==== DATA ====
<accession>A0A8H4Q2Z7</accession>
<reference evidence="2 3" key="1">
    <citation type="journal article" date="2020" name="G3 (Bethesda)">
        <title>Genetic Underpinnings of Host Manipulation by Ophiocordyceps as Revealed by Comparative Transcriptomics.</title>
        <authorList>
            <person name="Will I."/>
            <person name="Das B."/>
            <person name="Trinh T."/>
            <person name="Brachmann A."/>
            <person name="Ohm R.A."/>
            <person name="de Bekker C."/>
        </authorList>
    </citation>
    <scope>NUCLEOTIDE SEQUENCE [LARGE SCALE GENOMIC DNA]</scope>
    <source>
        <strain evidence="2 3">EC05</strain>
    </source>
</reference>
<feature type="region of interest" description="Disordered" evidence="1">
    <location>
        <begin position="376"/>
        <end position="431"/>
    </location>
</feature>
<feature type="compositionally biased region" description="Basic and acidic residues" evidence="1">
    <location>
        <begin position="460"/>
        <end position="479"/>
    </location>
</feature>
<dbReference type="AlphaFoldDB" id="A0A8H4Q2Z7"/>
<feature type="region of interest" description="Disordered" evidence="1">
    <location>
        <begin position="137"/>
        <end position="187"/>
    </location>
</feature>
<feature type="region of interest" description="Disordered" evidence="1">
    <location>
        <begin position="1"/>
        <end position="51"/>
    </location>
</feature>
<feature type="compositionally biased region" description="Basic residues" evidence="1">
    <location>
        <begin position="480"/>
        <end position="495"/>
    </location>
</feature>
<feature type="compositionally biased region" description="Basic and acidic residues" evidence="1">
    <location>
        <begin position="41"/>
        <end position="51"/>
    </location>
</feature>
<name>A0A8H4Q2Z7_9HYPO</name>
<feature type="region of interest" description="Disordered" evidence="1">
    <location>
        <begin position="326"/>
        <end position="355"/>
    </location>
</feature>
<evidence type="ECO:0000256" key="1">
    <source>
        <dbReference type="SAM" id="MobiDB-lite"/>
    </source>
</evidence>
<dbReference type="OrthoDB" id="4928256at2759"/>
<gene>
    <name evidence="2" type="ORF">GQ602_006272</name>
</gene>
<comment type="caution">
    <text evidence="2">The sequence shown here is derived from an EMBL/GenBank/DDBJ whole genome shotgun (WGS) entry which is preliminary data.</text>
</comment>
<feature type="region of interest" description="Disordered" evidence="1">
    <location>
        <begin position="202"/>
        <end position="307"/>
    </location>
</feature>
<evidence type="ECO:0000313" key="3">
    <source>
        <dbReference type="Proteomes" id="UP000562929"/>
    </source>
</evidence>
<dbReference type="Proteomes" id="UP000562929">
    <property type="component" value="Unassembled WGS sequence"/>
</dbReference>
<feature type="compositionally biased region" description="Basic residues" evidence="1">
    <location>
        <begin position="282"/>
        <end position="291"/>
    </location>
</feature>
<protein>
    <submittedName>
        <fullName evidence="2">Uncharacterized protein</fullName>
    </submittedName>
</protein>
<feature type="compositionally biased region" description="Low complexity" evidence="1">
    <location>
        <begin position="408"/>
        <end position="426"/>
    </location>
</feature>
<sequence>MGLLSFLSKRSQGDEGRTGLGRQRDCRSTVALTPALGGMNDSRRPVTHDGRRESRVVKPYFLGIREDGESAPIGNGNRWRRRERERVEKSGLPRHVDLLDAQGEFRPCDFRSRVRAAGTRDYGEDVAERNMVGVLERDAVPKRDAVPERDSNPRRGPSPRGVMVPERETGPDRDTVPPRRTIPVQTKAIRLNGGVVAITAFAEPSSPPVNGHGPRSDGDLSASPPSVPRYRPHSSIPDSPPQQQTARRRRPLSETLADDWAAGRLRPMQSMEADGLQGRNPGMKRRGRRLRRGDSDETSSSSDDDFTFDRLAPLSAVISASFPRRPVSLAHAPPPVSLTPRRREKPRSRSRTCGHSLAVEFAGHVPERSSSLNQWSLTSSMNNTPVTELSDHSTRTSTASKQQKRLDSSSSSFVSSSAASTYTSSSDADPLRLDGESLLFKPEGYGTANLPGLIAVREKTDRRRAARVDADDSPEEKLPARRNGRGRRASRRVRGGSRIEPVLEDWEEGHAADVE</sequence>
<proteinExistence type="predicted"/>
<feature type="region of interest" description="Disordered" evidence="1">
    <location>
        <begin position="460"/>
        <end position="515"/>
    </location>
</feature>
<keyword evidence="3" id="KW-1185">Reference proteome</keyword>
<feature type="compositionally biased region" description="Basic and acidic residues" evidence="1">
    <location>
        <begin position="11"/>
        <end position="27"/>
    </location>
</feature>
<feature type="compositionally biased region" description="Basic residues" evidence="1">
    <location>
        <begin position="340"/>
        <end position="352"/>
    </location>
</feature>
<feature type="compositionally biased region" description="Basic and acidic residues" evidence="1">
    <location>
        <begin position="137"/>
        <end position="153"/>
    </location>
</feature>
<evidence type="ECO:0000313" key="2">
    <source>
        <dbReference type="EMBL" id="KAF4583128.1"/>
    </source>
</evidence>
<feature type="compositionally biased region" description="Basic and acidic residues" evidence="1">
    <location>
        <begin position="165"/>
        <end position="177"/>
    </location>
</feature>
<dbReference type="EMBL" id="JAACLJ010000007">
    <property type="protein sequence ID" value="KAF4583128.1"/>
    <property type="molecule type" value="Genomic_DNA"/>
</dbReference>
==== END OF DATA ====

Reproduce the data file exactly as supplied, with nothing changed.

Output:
<accession>A0A8H4Q2Z7</accession>
<reference evidence="2 3" key="1">
    <citation type="journal article" date="2020" name="G3 (Bethesda)">
        <title>Genetic Underpinnings of Host Manipulation by Ophiocordyceps as Revealed by Comparative Transcriptomics.</title>
        <authorList>
            <person name="Will I."/>
            <person name="Das B."/>
            <person name="Trinh T."/>
            <person name="Brachmann A."/>
            <person name="Ohm R.A."/>
            <person name="de Bekker C."/>
        </authorList>
    </citation>
    <scope>NUCLEOTIDE SEQUENCE [LARGE SCALE GENOMIC DNA]</scope>
    <source>
        <strain evidence="2 3">EC05</strain>
    </source>
</reference>
<feature type="region of interest" description="Disordered" evidence="1">
    <location>
        <begin position="376"/>
        <end position="431"/>
    </location>
</feature>
<feature type="compositionally biased region" description="Basic and acidic residues" evidence="1">
    <location>
        <begin position="460"/>
        <end position="479"/>
    </location>
</feature>
<dbReference type="AlphaFoldDB" id="A0A8H4Q2Z7"/>
<feature type="region of interest" description="Disordered" evidence="1">
    <location>
        <begin position="137"/>
        <end position="187"/>
    </location>
</feature>
<feature type="region of interest" description="Disordered" evidence="1">
    <location>
        <begin position="1"/>
        <end position="51"/>
    </location>
</feature>
<feature type="compositionally biased region" description="Basic residues" evidence="1">
    <location>
        <begin position="480"/>
        <end position="495"/>
    </location>
</feature>
<feature type="compositionally biased region" description="Basic and acidic residues" evidence="1">
    <location>
        <begin position="41"/>
        <end position="51"/>
    </location>
</feature>
<name>A0A8H4Q2Z7_9HYPO</name>
<feature type="region of interest" description="Disordered" evidence="1">
    <location>
        <begin position="326"/>
        <end position="355"/>
    </location>
</feature>
<evidence type="ECO:0000256" key="1">
    <source>
        <dbReference type="SAM" id="MobiDB-lite"/>
    </source>
</evidence>
<dbReference type="OrthoDB" id="4928256at2759"/>
<gene>
    <name evidence="2" type="ORF">GQ602_006272</name>
</gene>
<comment type="caution">
    <text evidence="2">The sequence shown here is derived from an EMBL/GenBank/DDBJ whole genome shotgun (WGS) entry which is preliminary data.</text>
</comment>
<feature type="region of interest" description="Disordered" evidence="1">
    <location>
        <begin position="202"/>
        <end position="307"/>
    </location>
</feature>
<evidence type="ECO:0000313" key="3">
    <source>
        <dbReference type="Proteomes" id="UP000562929"/>
    </source>
</evidence>
<dbReference type="Proteomes" id="UP000562929">
    <property type="component" value="Unassembled WGS sequence"/>
</dbReference>
<feature type="compositionally biased region" description="Basic residues" evidence="1">
    <location>
        <begin position="282"/>
        <end position="291"/>
    </location>
</feature>
<protein>
    <submittedName>
        <fullName evidence="2">Uncharacterized protein</fullName>
    </submittedName>
</protein>
<feature type="compositionally biased region" description="Low complexity" evidence="1">
    <location>
        <begin position="408"/>
        <end position="426"/>
    </location>
</feature>
<sequence>MGLLSFLSKRSQGDEGRTGLGRQRDCRSTVALTPALGGMNDSRRPVTHDGRRESRVVKPYFLGIREDGESAPIGNGNRWRRRERERVEKSGLPRHVDLLDAQGEFRPCDFRSRVRAAGTRDYGEDVAERNMVGVLERDAVPKRDAVPERDSNPRRGPSPRGVMVPERETGPDRDTVPPRRTIPVQTKAIRLNGGVVAITAFAEPSSPPVNGHGPRSDGDLSASPPSVPRYRPHSSIPDSPPQQQTARRRRPLSETLADDWAAGRLRPMQSMEADGLQGRNPGMKRRGRRLRRGDSDETSSSSDDDFTFDRLAPLSAVISASFPRRPVSLAHAPPPVSLTPRRREKPRSRSRTCGHSLAVEFAGHVPERSSSLNQWSLTSSMNNTPVTELSDHSTRTSTASKQQKRLDSSSSSFVSSSAASTYTSSSDADPLRLDGESLLFKPEGYGTANLPGLIAVREKTDRRRAARVDADDSPEEKLPARRNGRGRRASRRVRGGSRIEPVLEDWEEGHAADVE</sequence>
<proteinExistence type="predicted"/>
<feature type="region of interest" description="Disordered" evidence="1">
    <location>
        <begin position="460"/>
        <end position="515"/>
    </location>
</feature>
<keyword evidence="3" id="KW-1185">Reference proteome</keyword>
<feature type="compositionally biased region" description="Basic and acidic residues" evidence="1">
    <location>
        <begin position="11"/>
        <end position="27"/>
    </location>
</feature>
<feature type="compositionally biased region" description="Basic residues" evidence="1">
    <location>
        <begin position="340"/>
        <end position="352"/>
    </location>
</feature>
<feature type="compositionally biased region" description="Basic and acidic residues" evidence="1">
    <location>
        <begin position="137"/>
        <end position="153"/>
    </location>
</feature>
<evidence type="ECO:0000313" key="2">
    <source>
        <dbReference type="EMBL" id="KAF4583128.1"/>
    </source>
</evidence>
<feature type="compositionally biased region" description="Basic and acidic residues" evidence="1">
    <location>
        <begin position="165"/>
        <end position="177"/>
    </location>
</feature>
<dbReference type="EMBL" id="JAACLJ010000007">
    <property type="protein sequence ID" value="KAF4583128.1"/>
    <property type="molecule type" value="Genomic_DNA"/>
</dbReference>